Chipiona Lighthouse (Spanish: Faro de Chipiona), also known as Punta del Perro Light is an active 19th-century lighthouse in Chipiona, in the province of Cádiz, Spain. At a height of 205 feet (62 m) it is the seventeenth tallest "traditional lighthouse" in the world, as well as the tallest in Spain. It is located on Punta del Perro (lit. Dog Point), a projection of land into the Atlantic Ocean in the city of Chipiona, about 6 kilometres (3.7 mi) southwest of the Guadalquivir entrance, and serves as the landfall light for Seville.
A previous lighthouse was present at the same site from the Roman period, and this former lighthouse gave Chipiona its name. This superb lighthouse was, according to Strabo comparable with the mythical Lighthouse of Alexandria. It was ordered to be built in 140BC by the Roman proconsul Quintus Servilius Caepio in an attempt to finally overcome the problems of the Salmedina reef at the mouth of the then river Betis, now the Guadalquivir. Its Latin name Turris caepionis (Caepio's Tower), is traditionally held to be the origin of the name Chipiona.
The project to build a modern lighthouse on the site was first developed in 1862 by Jaime Font, a Catalan engineer. He placed the first stone on 30 April 1863 and it was lit for the first time in 1867. Since that time it has remained off permanently on 2 occasions. The first when it was switched off was in 1898, during the war against the United States of America over the independence of Cuba, all the lighthouses around Cadiz were turned off because an invasion was feared. The second time was in 1936 during the Spanish Civil War when it remained off for 3 years.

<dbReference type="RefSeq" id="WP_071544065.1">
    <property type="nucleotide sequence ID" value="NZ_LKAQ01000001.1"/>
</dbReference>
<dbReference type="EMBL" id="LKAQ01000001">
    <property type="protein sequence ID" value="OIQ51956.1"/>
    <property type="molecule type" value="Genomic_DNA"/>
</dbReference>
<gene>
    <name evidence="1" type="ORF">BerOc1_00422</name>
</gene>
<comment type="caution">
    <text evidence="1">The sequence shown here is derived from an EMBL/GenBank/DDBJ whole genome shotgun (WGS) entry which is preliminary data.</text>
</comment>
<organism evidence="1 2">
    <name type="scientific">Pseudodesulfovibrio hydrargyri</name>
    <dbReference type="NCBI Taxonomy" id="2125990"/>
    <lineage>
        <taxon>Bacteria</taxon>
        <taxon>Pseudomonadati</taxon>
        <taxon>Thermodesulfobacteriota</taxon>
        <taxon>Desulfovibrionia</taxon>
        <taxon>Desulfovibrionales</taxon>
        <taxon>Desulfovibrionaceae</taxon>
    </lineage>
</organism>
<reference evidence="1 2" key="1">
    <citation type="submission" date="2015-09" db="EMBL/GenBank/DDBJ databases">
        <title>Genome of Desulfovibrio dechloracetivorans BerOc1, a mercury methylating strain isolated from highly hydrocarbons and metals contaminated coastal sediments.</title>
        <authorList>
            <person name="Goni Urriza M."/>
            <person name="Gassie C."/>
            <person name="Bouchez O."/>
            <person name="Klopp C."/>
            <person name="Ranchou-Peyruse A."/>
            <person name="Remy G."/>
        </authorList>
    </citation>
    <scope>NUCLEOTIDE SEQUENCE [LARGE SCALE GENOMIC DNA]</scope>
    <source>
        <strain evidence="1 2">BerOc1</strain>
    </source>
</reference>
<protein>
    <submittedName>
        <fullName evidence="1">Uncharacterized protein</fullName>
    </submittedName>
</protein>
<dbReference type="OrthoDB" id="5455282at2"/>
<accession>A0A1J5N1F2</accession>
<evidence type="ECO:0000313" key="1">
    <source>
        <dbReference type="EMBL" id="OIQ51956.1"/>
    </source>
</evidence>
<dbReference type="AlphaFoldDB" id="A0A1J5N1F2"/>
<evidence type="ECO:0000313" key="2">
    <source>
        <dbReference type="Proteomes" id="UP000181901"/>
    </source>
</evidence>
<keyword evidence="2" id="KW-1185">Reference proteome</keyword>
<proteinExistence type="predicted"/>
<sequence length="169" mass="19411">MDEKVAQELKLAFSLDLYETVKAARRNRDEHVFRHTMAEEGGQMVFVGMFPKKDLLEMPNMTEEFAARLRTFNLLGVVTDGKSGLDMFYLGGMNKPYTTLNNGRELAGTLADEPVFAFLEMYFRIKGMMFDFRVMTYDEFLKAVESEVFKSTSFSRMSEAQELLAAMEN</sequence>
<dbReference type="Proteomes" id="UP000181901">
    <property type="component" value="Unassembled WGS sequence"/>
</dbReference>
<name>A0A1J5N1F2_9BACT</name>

In December 1999 the illumination was changed to a new halogen lamp. This is visible 129 kilometres (70 nmi) away and flashes once every ten seconds.
The building is constructed in a slightly tapering column which is reminiscent of commemorative Roman columns. It is built of blocks of sandstone and oysterstone, a limestone sedimentary rock that is open in structure and with visible remains of mollusc shells, especially of the oyster family. It is used commonly in the south west coastal towns and cities of Spain. There is a gallery on top in which is the lantern. Its base is a 4-storey square structure, which rises in front of a 2-storey keeper's house, painted white.
The site is open and there are organised tours up the 344 steps to the balcony below the lantern room. These tours are available 5 days a week in summer and less frequently during other months.
The light characteristic displayed is one white flash every ten seconds (Fl W 10s). the light is displayed at a focal height of 226 feet (69 m) and it is visible for 25 nautical miles (46 km; 29 mi).
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